Apparently the psychiatrist saw Holmes only one time, and reported his homicidal thoughts to the campus police.

I wonder what else all the einsteins here think should have been done. Hint: it is not a crime to express general thoughts of violence against unknown or unnamed others.

16 posted on 04/05/2013 5:02:17 PM PDT by hinckley buzzard
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To: neverdem

Ya know, there’s a difference between whining to the campus beat cop and filing a formal complaint.

I’m pretty sure the shrink had a duty to fill out the paperwork.


17 posted on 04/05/2013 5:05:10 PM PDT by G Larry (Which of Obama's policies do you think I'd support if he were white?)
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To: hinckley buzzard
Fenton also told Lynn Whitten, a campus police officer, that after she stopped seeing Holmes he "threatened and harassed her via email/text messages," the documents said.

What about specific threats in writing? (see #15)

18 posted on 04/05/2013 5:06:28 PM PDT by TigersEye (The irresponsible should not be leading the responsible.)
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To: george76; dljordan; GraceG; dynachrome; unkus; loungitude; Washi; RandallFlagg; MileHi; G Larry; ...
Holmes was taking sertraline, a drug which is in a class that is problematic, to say the least. Some people appear to get violent with Selective Serotonin Reuptake Inhibitors (SSRIs). Some soon after they start the drug, or increase the dose or add another drug that increases serotonin in the blood. It's called serotonin syndrome. Others stopped it too quickly. They get what's called SSRI withdrawal syndrome or SSRI discontinuation syndrome.

SSRI Stories - Antidepressant Nightmares

A lot of primary care docs write scripts for these meds, but many are unaware of either serotonin syndrome or SSRI withdrawal syndrome.

19 posted on 04/05/2013 5:10:25 PM PDT by neverdem ( Xin loi min oi)
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To: neverdem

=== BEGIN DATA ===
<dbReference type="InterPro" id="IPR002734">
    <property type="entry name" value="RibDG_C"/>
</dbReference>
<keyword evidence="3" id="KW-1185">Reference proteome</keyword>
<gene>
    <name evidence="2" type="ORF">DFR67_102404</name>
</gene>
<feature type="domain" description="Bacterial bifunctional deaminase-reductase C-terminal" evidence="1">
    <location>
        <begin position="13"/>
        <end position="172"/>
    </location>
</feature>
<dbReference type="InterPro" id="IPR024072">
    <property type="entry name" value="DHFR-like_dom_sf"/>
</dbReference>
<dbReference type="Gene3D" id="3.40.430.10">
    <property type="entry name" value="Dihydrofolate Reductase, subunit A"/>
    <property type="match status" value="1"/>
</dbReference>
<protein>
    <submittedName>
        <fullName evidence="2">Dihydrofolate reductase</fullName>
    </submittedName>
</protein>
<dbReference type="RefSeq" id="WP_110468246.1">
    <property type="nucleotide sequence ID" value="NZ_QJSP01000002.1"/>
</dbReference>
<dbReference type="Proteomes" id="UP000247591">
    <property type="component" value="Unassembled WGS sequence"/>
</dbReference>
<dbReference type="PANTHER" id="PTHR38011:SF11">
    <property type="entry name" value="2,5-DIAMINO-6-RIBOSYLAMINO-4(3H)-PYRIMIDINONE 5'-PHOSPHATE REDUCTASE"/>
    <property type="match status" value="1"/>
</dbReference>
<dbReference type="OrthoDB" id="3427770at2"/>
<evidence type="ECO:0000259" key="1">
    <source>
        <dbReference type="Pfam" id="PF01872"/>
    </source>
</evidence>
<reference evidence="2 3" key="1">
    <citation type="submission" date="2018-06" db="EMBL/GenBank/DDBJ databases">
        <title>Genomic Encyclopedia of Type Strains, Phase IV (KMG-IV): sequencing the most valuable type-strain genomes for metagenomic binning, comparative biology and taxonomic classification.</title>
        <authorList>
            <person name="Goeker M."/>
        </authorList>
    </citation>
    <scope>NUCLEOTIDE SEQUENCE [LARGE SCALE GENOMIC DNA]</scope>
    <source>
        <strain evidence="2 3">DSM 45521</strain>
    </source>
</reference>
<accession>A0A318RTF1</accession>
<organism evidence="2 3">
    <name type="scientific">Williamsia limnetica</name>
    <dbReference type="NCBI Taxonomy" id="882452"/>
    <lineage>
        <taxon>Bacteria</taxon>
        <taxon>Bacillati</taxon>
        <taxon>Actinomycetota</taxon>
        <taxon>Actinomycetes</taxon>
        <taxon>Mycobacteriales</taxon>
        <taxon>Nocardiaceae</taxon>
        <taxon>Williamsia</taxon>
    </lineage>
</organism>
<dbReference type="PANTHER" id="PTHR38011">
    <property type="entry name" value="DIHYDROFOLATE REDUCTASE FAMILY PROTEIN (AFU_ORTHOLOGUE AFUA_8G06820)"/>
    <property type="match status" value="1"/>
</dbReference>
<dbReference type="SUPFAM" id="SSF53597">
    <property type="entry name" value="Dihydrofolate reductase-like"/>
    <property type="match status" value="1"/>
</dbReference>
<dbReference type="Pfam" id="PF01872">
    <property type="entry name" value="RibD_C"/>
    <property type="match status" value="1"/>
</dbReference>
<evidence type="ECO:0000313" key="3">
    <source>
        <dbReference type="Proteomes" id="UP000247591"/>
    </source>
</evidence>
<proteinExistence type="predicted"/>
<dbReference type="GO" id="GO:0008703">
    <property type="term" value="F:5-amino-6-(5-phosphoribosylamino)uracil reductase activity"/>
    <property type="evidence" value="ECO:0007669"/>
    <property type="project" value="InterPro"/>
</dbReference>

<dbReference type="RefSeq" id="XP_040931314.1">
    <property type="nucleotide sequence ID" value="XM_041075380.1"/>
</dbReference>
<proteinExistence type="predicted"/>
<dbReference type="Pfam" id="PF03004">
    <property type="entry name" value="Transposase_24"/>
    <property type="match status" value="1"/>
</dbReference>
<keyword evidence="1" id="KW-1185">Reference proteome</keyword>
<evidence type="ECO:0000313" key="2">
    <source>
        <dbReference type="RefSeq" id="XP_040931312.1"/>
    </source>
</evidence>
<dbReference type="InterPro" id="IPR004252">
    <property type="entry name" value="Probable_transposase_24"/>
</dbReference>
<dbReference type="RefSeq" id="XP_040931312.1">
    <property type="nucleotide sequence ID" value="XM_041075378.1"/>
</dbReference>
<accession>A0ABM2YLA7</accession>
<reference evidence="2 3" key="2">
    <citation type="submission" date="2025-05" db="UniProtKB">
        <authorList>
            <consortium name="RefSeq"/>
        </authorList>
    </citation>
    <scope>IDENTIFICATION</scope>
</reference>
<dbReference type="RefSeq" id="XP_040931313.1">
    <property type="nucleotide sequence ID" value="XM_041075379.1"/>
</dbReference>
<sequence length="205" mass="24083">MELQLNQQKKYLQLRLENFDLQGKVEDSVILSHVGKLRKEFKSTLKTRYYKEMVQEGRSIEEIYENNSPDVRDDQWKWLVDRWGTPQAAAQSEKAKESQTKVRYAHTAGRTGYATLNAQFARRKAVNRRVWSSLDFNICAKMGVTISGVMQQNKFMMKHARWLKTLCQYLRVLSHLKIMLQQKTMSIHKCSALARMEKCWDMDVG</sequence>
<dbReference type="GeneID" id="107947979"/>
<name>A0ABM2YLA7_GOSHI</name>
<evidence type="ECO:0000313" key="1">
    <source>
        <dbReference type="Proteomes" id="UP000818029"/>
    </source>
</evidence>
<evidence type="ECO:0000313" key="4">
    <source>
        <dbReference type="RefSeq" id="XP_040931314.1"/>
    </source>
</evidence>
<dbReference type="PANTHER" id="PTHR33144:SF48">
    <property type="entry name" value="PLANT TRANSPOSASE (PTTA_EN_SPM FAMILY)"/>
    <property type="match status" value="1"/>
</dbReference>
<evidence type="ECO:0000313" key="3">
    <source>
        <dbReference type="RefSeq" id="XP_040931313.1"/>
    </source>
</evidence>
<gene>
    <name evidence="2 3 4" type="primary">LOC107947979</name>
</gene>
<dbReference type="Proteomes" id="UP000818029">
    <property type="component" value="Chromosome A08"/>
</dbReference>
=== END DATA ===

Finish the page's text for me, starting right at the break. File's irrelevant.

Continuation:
I’ve seen problems where people start, then stop, then start these types of meds over and over again on their own and that starting and stopping seems to trigger some sort of reaction. I have no study to prove this, just observed it in a certain line of work. An educated guess would be that starting and stopping psychotropic meds over and over again would make an unstable person even more unstable. You use to be able to force people to take their meds, now you can’t and there’s no monitoring. And there’s more mass shootings. And it has nothing to do with guns, but watered down mental health laws, IMHO. With monitoring, you could stop a med that didn’t work or made things worse, (not one med works for everyone) or make sure someone that benefits from SSRI’s or Antipsychotics take them regularly.


20 posted on 04/05/2013 5:45:32 PM PDT by MacMattico
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To: MacMattico
And added to my last post— people are sometimes given 3 months worth of these types of meds and sent on their way. (continuation of post #20)
21 posted on 04/05/2013 5:47:55 PM PDT by MacMattico
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To: hinckley buzzard

First off, Einstein is capitalized and secondly, if you watched more movies you’d know that thoughtcrime is a felony!


22 posted on 04/07/2013 5:22:56 AM PDT by 1010RD (First, Do No Harm)